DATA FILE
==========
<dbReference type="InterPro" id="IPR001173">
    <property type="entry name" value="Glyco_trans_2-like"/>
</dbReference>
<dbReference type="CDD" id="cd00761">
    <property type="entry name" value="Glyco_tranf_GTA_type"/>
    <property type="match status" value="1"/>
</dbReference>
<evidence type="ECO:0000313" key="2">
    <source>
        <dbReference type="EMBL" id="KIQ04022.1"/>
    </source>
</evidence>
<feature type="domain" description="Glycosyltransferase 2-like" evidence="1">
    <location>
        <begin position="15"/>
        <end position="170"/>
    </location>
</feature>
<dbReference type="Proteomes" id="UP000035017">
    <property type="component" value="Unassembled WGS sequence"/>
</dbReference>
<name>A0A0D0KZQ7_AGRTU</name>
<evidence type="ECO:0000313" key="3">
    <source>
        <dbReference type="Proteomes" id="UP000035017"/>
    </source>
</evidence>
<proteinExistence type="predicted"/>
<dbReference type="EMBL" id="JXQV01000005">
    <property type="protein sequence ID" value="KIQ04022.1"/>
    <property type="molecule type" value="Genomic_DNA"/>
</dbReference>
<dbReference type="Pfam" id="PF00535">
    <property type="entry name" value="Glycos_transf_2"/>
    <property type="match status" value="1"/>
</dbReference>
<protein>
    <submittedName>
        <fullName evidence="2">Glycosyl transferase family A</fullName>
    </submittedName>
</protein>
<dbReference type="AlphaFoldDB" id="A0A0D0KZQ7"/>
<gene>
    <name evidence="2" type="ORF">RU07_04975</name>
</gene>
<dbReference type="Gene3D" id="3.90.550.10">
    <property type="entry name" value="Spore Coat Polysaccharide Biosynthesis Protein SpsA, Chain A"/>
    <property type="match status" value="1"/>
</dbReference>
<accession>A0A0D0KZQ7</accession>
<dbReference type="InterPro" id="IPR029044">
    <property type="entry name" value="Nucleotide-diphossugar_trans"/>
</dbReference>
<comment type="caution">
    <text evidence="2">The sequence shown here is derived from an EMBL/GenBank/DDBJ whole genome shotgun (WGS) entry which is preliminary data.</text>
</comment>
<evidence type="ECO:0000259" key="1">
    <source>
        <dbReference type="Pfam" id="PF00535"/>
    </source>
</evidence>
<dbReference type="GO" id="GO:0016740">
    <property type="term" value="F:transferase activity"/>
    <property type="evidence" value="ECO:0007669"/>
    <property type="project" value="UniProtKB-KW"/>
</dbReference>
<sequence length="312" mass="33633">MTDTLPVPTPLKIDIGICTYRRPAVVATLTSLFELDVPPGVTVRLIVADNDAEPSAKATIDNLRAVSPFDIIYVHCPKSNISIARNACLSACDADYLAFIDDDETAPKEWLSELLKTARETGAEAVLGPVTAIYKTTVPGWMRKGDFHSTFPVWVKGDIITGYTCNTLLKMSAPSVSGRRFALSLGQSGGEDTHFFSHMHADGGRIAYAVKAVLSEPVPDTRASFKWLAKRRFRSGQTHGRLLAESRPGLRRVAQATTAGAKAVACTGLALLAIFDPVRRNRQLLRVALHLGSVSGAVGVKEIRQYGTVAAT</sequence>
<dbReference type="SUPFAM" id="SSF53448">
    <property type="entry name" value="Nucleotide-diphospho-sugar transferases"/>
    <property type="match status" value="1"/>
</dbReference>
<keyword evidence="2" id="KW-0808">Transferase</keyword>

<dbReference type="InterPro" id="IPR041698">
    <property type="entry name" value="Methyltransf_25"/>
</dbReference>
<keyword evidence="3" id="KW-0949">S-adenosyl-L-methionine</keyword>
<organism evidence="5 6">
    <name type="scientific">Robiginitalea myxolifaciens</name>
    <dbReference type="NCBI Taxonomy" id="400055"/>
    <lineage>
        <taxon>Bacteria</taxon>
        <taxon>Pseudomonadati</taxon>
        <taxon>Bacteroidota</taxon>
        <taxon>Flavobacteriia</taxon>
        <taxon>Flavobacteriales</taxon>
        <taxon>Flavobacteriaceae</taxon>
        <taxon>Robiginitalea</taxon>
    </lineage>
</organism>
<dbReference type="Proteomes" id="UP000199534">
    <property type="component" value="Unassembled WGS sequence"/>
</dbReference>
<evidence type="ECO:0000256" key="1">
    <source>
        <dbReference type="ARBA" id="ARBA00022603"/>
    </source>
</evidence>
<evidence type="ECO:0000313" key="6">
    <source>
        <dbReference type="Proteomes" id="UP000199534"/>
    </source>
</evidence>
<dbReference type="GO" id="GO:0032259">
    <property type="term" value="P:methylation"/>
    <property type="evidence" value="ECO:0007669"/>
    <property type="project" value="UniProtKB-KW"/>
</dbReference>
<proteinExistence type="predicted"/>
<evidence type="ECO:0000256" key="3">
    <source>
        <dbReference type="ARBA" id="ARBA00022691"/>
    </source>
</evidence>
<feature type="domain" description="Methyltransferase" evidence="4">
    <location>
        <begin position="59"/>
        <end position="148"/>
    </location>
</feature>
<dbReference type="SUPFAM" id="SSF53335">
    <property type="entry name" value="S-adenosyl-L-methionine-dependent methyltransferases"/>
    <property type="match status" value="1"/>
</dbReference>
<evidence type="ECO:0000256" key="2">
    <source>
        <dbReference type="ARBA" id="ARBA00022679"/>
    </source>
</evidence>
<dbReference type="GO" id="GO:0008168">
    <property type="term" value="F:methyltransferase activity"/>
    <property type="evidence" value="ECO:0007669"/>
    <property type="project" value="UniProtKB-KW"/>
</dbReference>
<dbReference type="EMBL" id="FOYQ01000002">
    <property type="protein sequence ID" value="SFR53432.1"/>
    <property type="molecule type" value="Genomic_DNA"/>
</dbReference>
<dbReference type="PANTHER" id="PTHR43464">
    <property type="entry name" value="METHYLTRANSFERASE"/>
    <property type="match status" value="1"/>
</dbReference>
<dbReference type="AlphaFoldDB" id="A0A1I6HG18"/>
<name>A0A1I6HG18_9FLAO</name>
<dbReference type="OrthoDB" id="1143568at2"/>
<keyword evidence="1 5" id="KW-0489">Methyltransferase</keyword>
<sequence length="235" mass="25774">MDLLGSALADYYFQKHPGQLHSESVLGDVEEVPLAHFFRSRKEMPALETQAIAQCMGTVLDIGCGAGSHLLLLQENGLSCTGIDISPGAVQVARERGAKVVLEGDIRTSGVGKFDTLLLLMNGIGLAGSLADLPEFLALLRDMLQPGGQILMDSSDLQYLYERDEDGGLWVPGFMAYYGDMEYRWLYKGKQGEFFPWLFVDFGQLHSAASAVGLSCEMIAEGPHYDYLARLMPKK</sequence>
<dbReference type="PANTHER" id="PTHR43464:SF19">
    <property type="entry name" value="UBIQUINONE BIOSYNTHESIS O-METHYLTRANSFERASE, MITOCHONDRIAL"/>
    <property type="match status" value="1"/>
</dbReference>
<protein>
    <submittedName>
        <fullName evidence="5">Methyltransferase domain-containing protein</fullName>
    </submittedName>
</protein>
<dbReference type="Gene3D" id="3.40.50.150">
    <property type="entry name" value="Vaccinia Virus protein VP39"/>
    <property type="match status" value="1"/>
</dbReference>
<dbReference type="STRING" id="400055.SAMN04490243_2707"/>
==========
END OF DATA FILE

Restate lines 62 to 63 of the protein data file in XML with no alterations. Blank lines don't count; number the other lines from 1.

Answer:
<dbReference type="GO" id="GO:0016740">
    <property type="term" value="F:transferase activity"/>